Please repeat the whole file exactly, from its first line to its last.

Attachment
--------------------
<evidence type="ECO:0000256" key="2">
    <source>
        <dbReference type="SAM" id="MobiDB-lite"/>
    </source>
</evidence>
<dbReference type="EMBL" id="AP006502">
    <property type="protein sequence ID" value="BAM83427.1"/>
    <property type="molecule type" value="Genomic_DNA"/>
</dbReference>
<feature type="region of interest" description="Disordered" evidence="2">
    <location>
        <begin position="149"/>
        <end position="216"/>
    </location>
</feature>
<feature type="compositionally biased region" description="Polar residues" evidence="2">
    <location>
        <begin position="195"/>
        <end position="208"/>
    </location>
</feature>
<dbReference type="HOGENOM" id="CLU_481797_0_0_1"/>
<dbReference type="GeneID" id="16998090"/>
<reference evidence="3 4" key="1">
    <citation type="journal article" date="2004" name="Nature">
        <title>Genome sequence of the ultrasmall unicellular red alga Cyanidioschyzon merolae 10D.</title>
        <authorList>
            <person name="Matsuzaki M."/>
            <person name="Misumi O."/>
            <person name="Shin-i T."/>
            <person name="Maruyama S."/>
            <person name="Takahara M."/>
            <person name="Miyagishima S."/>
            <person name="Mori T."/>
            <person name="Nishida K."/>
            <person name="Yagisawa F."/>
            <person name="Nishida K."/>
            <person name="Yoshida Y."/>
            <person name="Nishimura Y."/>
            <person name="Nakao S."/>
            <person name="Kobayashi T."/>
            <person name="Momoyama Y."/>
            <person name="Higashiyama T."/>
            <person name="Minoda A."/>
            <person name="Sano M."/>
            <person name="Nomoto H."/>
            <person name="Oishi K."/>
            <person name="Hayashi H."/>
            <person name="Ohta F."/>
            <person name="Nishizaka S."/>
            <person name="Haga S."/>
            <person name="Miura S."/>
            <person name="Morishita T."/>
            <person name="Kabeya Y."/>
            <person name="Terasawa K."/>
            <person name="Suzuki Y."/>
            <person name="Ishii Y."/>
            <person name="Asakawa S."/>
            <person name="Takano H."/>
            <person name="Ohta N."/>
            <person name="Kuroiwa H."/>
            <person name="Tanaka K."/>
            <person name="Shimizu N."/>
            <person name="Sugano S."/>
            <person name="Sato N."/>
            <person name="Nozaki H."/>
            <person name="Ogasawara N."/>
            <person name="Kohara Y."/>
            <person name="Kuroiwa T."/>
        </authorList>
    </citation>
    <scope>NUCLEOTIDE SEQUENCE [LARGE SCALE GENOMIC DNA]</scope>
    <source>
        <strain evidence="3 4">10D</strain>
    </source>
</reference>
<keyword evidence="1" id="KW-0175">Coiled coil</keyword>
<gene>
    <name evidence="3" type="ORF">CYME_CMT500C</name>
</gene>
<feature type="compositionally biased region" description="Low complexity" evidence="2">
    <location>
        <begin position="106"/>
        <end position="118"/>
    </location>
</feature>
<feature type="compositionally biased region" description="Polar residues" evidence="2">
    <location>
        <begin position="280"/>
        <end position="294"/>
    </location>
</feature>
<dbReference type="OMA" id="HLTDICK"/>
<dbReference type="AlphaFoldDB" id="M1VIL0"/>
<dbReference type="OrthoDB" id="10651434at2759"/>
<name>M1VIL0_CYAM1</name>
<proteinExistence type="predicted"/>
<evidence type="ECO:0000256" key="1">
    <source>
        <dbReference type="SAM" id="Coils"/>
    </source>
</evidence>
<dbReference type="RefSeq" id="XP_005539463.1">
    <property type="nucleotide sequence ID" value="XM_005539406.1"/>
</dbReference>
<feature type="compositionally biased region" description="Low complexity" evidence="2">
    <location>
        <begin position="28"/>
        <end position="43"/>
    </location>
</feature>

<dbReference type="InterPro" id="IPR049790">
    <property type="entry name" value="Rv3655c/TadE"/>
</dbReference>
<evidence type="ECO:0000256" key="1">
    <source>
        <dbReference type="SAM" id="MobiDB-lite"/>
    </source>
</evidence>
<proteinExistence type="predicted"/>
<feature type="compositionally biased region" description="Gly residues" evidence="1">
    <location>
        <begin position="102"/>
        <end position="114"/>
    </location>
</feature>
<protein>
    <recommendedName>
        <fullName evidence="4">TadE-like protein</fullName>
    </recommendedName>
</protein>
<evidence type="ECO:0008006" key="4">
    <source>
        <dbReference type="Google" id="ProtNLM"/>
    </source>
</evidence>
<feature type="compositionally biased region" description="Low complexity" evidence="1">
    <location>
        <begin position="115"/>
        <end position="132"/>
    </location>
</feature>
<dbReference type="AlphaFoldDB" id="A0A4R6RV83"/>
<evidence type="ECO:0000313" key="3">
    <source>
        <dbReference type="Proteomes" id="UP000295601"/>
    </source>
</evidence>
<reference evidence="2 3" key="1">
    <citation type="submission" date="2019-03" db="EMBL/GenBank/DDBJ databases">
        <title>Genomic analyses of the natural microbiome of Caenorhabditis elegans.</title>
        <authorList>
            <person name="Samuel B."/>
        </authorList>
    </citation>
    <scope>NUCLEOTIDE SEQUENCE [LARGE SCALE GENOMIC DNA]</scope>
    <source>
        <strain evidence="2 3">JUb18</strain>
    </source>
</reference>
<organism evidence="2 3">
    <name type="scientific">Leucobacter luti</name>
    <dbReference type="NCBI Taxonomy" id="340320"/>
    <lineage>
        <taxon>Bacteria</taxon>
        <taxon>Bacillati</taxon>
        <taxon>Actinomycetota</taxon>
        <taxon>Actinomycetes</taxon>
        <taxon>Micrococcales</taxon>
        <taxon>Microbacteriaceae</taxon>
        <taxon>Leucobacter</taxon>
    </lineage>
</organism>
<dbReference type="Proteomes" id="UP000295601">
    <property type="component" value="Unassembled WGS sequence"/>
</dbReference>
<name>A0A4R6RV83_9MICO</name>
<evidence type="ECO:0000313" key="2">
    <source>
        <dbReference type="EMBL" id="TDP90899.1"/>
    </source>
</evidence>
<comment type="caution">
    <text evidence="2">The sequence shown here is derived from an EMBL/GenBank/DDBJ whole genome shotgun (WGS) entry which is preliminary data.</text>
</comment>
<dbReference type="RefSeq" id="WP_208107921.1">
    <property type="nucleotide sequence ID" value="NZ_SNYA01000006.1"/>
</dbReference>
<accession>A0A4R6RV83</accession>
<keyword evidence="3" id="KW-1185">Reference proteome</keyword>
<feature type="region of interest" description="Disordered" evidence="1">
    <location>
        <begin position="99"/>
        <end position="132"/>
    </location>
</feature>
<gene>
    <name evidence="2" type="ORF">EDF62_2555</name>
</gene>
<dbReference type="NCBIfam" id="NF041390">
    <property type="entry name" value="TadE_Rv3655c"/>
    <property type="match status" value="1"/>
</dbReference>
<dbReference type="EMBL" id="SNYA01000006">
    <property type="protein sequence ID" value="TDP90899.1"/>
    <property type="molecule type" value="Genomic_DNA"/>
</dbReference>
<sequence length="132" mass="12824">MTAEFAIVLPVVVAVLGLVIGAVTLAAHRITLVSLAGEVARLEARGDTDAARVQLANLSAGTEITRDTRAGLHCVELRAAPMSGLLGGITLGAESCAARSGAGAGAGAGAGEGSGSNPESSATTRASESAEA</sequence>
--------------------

<evidence type="ECO:0000256" key="2">
    <source>
        <dbReference type="SAM" id="MobiDB-lite"/>
    </source>
</evidence>
<dbReference type="EMBL" id="AP006502">
    <property type="protein sequence ID" value="BAM83427.1"/>
    <property type="molecule type" value="Genomic_DNA"/>
</dbReference>
<feature type="region of interest" description="Disordered" evidence="2">
    <location>
        <begin position="149"/>
        <end position="216"/>
    </location>
</feature>
<feature type="compositionally biased region" description="Polar residues" evidence="2">
    <location>
        <begin position="195"/>
        <end position="208"/>
    </location>
</feature>
<dbReference type="HOGENOM" id="CLU_481797_0_0_1"/>
<dbReference type="GeneID" id="16998090"/>
<reference evidence="3 4" key="1">
    <citation type="journal article" date="2004" name="Nature">
        <title>Genome sequence of the ultrasmall unicellular red alga Cyanidioschyzon merolae 10D.</title>
        <authorList>
            <person name="Matsuzaki M."/>
            <person name="Misumi O."/>
            <person name="Shin-i T."/>
            <person name="Maruyama S."/>
            <person name="Takahara M."/>
            <person name="Miyagishima S."/>
            <person name="Mori T."/>
            <person name="Nishida K."/>
            <person name="Yagisawa F."/>
            <person name="Nishida K."/>
            <person name="Yoshida Y."/>
            <person name="Nishimura Y."/>
            <person name="Nakao S."/>
            <person name="Kobayashi T."/>
            <person name="Momoyama Y."/>
            <person name="Higashiyama T."/>
            <person name="Minoda A."/>
            <person name="Sano M."/>
            <person name="Nomoto H."/>
            <person name="Oishi K."/>
            <person name="Hayashi H."/>
            <person name="Ohta F."/>
            <person name="Nishizaka S."/>
            <person name="Haga S."/>
            <person name="Miura S."/>
            <person name="Morishita T."/>
            <person name="Kabeya Y."/>
            <person name="Terasawa K."/>
            <person name="Suzuki Y."/>
            <person name="Ishii Y."/>
            <person name="Asakawa S."/>
            <person name="Takano H."/>
            <person name="Ohta N."/>
            <person name="Kuroiwa H."/>
            <person name="Tanaka K."/>
            <person name="Shimizu N."/>
            <person name="Sugano S."/>
            <person name="Sato N."/>
            <person name="Nozaki H."/>
            <person name="Ogasawara N."/>
            <person name="Kohara Y."/>
            <person name="Kuroiwa T."/>
        </authorList>
    </citation>
    <scope>NUCLEOTIDE SEQUENCE [LARGE SCALE GENOMIC DNA]</scope>
    <source>
        <strain evidence="3 4">10D</strain>
    </source>
</reference>
<keyword evidence="1" id="KW-0175">Coiled coil</keyword>
<gene>
    <name evidence="3" type="ORF">CYME_CMT500C</name>
</gene>
<feature type="compositionally biased region" description="Low complexity" evidence="2">
    <location>
        <begin position="106"/>
        <end position="118"/>
    </location>
</feature>
<feature type="compositionally biased region" description="Polar residues" evidence="2">
    <location>
        <begin position="280"/>
        <end position="294"/>
    </location>
</feature>
<dbReference type="OMA" id="HLTDICK"/>
<dbReference type="AlphaFoldDB" id="M1VIL0"/>
<dbReference type="OrthoDB" id="10651434at2759"/>
<name>M1VIL0_CYAM1</name>
<proteinExistence type="predicted"/>
<evidence type="ECO:0000256" key="1">
    <source>
        <dbReference type="SAM" id="Coils"/>
    </source>
</evidence>
<dbReference type="RefSeq" id="XP_005539463.1">
    <property type="nucleotide sequence ID" value="XM_005539406.1"/>
</dbReference>
<feature type="compositionally biased region" description="Low complexity" evidence="2">
    <location>
        <begin position="28"/>
        <end position="43"/>
    </location>
</feature>

<dbReference type="InterPro" id="IPR049790">
    <property type="entry name" value="Rv3655c/TadE"/>
</dbReference>
<evidence type="ECO:0000256" key="1">
    <source>
        <dbReference type="SAM" id="MobiDB-lite"/>
    </source>
</evidence>
<proteinExistence type="predicted"/>
<feature type="compositionally biased region" description="Gly residues" evidence="1">
    <location>
        <begin position="102"/>
        <end position="114"/>
    </location>
</feature>
<protein>
    <recommendedName>
        <fullName evidence="4">TadE-like protein</fullName>
    </recommendedName>
</protein>
<evidence type="ECO:0008006" key="4">
    <source>
        <dbReference type="Google" id="ProtNLM"/>
    </source>
</evidence>
<feature type="compositionally biased region" description="Low complexity" evidence="1">
    <location>
        <begin position="115"/>
        <end position="132"/>
    </location>
</feature>
<dbReference type="AlphaFoldDB" id="A0A4R6RV83"/>
<evidence type="ECO:0000313" key="3">
    <source>
        <dbReference type="Proteomes" id="UP000295601"/>
    </source>
</evidence>
<reference evidence="2 3" key="1">
    <citation type="submission" date="2019-03" db="EMBL/GenBank/DDBJ databases">
        <title>Genomic analyses of the natural microbiome of Caenorhabditis elegans.</title>
        <authorList>
            <person name="Samuel B."/>
        </authorList>
    </citation>
    <scope>NUCLEOTIDE SEQUENCE [LARGE SCALE GENOMIC DNA]</scope>
    <source>
        <strain evidence="2 3">JUb18</strain>
    </source>
</reference>
<organism evidence="2 3">
    <name type="scientific">Leucobacter luti</name>
    <dbReference type="NCBI Taxonomy" id="340320"/>
    <lineage>
        <taxon>Bacteria</taxon>
        <taxon>Bacillati</taxon>
        <taxon>Actinomycetota</taxon>
        <taxon>Actinomycetes</taxon>
        <taxon>Micrococcales</taxon>
        <taxon>Microbacteriaceae</taxon>
        <taxon>Leucobacter</taxon>
    </lineage>
</organism>
<dbReference type="Proteomes" id="UP000295601">
    <property type="component" value="Unassembled WGS sequence"/>
</dbReference>
<name>A0A4R6RV83_9MICO</name>
<evidence type="ECO:0000313" key="2">
    <source>
        <dbReference type="EMBL" id="TDP90899.1"/>
    </source>
</evidence>
<comment type="caution">
    <text evidence="2">The sequence shown here is derived from an EMBL/GenBank/DDBJ whole genome shotgun (WGS) entry which is preliminary data.</text>
</comment>
<dbReference type="RefSeq" id="WP_208107921.1">
    <property type="nucleotide sequence ID" value="NZ_SNYA01000006.1"/>
</dbReference>
<accession>A0A4R6RV83</accession>
<keyword evidence="3" id="KW-1185">Reference proteome</keyword>
<feature type="region of interest" description="Disordered" evidence="1">
    <location>
        <begin position="99"/>
        <end position="132"/>
    </location>
</feature>
<gene>
    <name evidence="2" type="ORF">EDF62_2555</name>
</gene>
<dbReference type="NCBIfam" id="NF041390">
    <property type="entry name" value="TadE_Rv3655c"/>
    <property type="match status" value="1"/>
</dbReference>
<dbReference type="EMBL" id="SNYA01000006">
    <property type="protein sequence ID" value="TDP90899.1"/>
    <property type="molecule type" value="Genomic_DNA"/>
</dbReference>
<sequence length="132" mass="12824">MTAEFAIVLPVVVAVLGLVIGAVTLAAHRITLVSLAGEVARLEARGDTDAARVQLANLSAGTEITRDTRAGLHCVELRAAPMSGLLGGITLGAESCAARSGAGAGAGAGAGEGSGSNPESSATTRASESAEA</sequence>